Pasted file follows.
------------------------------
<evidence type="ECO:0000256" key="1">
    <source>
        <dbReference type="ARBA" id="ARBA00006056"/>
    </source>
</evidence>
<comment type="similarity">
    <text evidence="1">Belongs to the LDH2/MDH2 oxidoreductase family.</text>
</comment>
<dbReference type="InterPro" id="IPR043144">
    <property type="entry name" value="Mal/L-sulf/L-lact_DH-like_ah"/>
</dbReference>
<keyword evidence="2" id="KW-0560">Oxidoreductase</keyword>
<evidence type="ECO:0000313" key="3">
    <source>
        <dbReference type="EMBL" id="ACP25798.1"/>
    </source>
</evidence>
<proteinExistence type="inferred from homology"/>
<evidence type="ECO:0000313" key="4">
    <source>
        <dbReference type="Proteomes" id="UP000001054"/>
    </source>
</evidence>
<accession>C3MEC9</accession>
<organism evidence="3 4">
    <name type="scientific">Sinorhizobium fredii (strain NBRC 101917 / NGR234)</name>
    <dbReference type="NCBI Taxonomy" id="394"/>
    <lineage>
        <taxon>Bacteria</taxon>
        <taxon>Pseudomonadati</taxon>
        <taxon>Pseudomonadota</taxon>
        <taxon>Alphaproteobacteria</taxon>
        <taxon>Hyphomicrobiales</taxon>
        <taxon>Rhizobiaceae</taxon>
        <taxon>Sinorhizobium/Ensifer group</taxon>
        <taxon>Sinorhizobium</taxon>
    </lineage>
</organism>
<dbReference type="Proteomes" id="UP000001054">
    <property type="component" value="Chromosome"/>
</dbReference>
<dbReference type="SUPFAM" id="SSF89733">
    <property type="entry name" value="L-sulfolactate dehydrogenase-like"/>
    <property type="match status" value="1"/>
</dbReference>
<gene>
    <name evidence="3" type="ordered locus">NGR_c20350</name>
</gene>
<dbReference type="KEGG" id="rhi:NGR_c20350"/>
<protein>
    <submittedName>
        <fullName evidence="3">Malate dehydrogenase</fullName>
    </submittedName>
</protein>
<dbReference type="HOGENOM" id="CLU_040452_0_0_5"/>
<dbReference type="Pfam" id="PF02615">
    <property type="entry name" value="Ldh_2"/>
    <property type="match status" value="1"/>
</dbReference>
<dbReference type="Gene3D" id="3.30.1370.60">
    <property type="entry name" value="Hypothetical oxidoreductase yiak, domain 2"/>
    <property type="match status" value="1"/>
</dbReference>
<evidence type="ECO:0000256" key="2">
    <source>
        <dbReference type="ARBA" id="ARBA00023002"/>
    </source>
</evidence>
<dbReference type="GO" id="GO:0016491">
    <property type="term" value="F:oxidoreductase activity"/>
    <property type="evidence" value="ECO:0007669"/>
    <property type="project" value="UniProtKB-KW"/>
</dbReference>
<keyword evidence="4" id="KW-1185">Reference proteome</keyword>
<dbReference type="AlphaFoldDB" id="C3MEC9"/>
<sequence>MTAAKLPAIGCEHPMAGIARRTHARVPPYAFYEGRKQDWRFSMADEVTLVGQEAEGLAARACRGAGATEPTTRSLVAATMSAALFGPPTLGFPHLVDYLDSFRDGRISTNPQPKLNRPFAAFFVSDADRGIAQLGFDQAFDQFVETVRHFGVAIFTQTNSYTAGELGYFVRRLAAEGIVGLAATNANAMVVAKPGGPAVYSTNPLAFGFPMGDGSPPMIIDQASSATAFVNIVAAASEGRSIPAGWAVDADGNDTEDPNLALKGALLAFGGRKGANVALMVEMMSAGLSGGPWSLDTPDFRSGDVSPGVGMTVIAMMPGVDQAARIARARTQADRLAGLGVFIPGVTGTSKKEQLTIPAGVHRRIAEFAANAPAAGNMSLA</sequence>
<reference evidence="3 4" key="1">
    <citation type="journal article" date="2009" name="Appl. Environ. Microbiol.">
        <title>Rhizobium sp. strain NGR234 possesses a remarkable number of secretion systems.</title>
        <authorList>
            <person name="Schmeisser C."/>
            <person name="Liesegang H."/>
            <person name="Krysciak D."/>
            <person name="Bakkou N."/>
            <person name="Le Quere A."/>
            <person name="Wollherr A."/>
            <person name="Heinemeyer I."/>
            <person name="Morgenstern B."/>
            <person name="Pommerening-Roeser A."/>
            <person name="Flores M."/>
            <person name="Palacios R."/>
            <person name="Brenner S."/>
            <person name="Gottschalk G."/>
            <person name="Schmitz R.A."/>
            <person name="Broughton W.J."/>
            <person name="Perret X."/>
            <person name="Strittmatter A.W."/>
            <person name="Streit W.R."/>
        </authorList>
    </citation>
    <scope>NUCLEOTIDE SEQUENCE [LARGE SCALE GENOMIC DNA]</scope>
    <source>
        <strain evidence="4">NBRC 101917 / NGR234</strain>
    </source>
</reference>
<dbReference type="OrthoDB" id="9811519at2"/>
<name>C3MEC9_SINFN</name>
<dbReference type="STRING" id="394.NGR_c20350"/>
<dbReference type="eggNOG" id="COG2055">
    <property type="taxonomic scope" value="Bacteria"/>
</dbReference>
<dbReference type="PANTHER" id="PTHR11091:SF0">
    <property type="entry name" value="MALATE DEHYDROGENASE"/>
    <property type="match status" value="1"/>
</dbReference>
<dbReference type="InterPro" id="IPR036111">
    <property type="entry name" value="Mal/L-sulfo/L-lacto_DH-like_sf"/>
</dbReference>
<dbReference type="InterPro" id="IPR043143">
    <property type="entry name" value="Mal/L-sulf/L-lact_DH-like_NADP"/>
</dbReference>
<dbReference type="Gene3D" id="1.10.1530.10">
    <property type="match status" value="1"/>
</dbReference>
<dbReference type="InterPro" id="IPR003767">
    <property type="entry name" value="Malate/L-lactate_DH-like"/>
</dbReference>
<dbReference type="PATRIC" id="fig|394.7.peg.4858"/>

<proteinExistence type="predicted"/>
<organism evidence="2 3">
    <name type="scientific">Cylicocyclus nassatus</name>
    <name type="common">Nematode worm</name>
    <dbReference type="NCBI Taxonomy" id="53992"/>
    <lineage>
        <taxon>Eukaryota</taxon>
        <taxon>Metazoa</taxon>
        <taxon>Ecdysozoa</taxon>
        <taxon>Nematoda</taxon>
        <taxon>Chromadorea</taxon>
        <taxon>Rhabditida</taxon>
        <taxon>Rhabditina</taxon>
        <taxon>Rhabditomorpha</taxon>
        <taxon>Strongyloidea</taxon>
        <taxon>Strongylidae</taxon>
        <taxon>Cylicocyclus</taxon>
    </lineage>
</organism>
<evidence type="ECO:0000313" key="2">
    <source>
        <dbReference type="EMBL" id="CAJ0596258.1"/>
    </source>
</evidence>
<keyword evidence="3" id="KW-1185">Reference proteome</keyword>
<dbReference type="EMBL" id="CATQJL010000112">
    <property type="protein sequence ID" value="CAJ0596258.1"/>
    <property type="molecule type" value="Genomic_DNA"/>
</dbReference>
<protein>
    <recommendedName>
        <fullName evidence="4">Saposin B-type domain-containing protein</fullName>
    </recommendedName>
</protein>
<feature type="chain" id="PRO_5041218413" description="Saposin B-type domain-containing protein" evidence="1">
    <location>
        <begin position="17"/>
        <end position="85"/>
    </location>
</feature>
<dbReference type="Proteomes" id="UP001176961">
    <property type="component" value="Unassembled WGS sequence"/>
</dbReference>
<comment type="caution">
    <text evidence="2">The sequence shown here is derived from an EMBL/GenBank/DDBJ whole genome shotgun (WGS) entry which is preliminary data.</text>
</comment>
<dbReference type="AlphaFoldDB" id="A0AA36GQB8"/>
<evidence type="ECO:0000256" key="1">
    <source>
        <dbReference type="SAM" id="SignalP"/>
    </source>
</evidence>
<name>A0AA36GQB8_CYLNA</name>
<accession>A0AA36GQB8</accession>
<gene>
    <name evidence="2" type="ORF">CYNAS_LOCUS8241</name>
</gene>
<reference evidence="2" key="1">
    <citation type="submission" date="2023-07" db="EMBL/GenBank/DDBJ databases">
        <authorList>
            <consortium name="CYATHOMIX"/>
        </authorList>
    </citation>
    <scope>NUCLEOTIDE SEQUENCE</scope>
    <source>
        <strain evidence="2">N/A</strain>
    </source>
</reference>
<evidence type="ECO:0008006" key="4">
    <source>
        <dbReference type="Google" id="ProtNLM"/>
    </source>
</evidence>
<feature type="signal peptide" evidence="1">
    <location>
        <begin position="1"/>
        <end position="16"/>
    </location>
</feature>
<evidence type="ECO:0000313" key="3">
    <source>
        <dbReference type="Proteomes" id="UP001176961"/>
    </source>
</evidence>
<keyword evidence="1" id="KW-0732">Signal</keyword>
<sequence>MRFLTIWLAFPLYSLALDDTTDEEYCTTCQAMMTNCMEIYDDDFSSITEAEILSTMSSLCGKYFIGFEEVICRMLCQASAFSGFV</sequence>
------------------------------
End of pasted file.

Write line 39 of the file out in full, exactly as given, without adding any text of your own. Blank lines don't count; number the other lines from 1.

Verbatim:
<dbReference type="Proteomes" id="UP000001054">